give it a go if nothing comes of it you really dont have anything to loose. also you dont need to stock up before you try to sell it, just drop something new in when you have completed it.

-- Theresa,

View robert triplett's profile

robert triplett

1566 posts in 3074 days

#9 posted 10-12-2011 07:20 AM

I have some boxes and cutting boards on consignment in two galleries. One has been okay with sales. I like that I can leave my stuff there and be in the shop making instead of at a show. There are a lot of minuses to doing shows as Theresa stated. Since one gallery has a 40% commission, the selling price gets bumped up quite a bit over the show price. I discount my price to them because I am not paying a booth fee and spending my time at a show. I can be in the shop. This keeps the price more reasonable- to me at least. I do know the owner is motivated to sell things and likes my work The other gallery is a new artists’ co-op and the commission is 20% with a $30.00 a month fee and a commitment to work there 1 day a month. It is in a good location and has good sales. I will have to see how this one works. I have raised my prices for this place because the clientele spends money. I have tied up a lot of inventory in the two places, but now I can make more. for shows. I do like to interact with customers at a busy show. I get to talk about what I do and get nice feedback. And I make new wood contacts at almost every show. I hate to sit around at a slow show. I could be in the shop. It is all a learning experience for me.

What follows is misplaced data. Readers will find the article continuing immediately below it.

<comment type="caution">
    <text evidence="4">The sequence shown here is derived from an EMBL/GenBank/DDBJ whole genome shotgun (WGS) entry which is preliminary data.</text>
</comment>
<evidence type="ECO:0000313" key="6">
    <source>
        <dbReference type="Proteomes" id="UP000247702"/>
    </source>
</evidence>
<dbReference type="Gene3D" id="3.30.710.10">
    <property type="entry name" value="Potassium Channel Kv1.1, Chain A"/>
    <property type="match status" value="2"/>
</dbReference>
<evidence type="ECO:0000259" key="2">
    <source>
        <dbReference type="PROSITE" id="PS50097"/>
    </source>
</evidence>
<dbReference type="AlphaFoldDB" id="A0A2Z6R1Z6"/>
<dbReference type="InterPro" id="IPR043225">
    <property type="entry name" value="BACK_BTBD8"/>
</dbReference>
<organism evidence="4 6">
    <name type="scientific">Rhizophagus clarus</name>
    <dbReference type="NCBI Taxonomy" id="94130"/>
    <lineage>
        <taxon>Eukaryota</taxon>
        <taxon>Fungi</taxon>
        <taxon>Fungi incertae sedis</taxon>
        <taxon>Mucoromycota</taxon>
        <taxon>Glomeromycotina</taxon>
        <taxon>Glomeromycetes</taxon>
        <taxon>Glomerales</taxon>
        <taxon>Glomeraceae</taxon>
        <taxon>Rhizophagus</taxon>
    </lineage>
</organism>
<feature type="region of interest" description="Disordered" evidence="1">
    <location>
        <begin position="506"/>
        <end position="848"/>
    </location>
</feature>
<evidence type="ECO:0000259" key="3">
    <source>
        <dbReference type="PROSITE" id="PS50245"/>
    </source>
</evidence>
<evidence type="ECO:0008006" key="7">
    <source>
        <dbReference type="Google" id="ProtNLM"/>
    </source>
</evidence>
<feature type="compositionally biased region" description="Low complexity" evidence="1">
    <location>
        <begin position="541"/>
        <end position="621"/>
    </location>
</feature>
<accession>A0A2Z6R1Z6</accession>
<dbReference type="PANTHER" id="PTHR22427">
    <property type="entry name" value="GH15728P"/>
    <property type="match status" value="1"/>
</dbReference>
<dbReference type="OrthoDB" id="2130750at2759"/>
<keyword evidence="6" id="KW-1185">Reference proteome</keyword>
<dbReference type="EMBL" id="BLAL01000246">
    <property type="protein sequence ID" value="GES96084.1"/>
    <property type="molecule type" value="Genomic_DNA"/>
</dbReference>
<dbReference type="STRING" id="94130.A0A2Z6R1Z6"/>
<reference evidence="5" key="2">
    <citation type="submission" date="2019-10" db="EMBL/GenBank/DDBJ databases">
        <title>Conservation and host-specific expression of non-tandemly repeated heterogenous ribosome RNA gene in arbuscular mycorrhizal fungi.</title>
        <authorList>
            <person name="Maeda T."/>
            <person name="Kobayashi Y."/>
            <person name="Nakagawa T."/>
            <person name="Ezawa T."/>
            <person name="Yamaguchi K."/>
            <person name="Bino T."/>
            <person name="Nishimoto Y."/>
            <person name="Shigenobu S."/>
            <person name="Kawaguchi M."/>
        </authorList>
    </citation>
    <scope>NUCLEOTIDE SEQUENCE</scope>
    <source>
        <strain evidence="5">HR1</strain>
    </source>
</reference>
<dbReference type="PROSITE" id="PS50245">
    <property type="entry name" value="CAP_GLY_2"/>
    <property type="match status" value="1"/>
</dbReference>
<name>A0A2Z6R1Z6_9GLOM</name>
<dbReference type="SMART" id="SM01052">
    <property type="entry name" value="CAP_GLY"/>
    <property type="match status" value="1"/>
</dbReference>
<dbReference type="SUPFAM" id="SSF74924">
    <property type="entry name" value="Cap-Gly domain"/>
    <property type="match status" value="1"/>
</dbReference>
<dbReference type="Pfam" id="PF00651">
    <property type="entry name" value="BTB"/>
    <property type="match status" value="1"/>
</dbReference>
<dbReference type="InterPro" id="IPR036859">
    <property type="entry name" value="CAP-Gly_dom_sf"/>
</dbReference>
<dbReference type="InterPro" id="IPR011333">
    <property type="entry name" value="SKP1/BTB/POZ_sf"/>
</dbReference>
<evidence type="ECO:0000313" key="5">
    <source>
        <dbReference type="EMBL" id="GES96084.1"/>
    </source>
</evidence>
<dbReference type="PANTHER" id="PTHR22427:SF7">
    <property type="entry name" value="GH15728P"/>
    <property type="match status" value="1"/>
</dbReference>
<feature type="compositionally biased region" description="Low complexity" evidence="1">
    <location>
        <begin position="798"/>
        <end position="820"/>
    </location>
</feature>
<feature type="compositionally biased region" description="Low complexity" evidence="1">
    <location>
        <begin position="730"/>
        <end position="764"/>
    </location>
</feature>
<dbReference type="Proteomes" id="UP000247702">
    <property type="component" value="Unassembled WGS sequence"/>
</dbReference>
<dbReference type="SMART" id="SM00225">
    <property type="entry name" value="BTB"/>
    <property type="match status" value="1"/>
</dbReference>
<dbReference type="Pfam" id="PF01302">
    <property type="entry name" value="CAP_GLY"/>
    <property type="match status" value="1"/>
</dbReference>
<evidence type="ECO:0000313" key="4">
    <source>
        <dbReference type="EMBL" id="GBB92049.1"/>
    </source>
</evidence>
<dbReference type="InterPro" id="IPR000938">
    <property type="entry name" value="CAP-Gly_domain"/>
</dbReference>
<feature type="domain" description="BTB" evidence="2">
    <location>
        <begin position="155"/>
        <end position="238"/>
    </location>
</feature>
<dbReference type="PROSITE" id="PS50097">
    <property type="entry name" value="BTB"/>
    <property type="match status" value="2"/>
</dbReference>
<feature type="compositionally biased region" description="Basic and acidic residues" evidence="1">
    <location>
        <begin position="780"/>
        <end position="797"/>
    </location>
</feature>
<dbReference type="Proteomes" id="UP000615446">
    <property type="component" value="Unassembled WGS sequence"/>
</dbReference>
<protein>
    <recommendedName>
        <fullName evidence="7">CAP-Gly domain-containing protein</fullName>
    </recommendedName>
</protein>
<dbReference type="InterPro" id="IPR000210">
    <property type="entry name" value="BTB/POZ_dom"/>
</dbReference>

-- Robert, so much inspiration here, and now time to work!!!

View Tennessee's profile


2862 posts in 2484 days

#10 posted 10-28-2011 09:39 PM

I agree with Jim – consignment shops, the only person who makes any real money is the owner of the shop. And no interaction with people who may want something custom from you, so lost sales. Some consignment people will let you advertise your phone number, website, etc., on the shelf, that helps a little.
The gallery and artist’s shops are much better if you can get to one. Especially if you make friends with the person running the shop. Shows are still the best bet, although they chew up time. And gallery people will do a much better job promoting your stuff.
Another problem with consignment shops is I found most owners also have their own stuff in there, and it gets all the attention, the best spots, etc. A lot of the other stock is used as filler for the store, and a revenue generator for the shop owner. I stay away from them. Sorry….

-- Tsunami Guitars and Custom Woodworking, Cleveland, TN

View EandS's profile


73 posts in 2432 days

#11 posted 11-27-2011 05:16 AM

They are. You CAN sell through them and at least its a public place to showcase your work. A number of our tables are in these shops.

-- ~ ~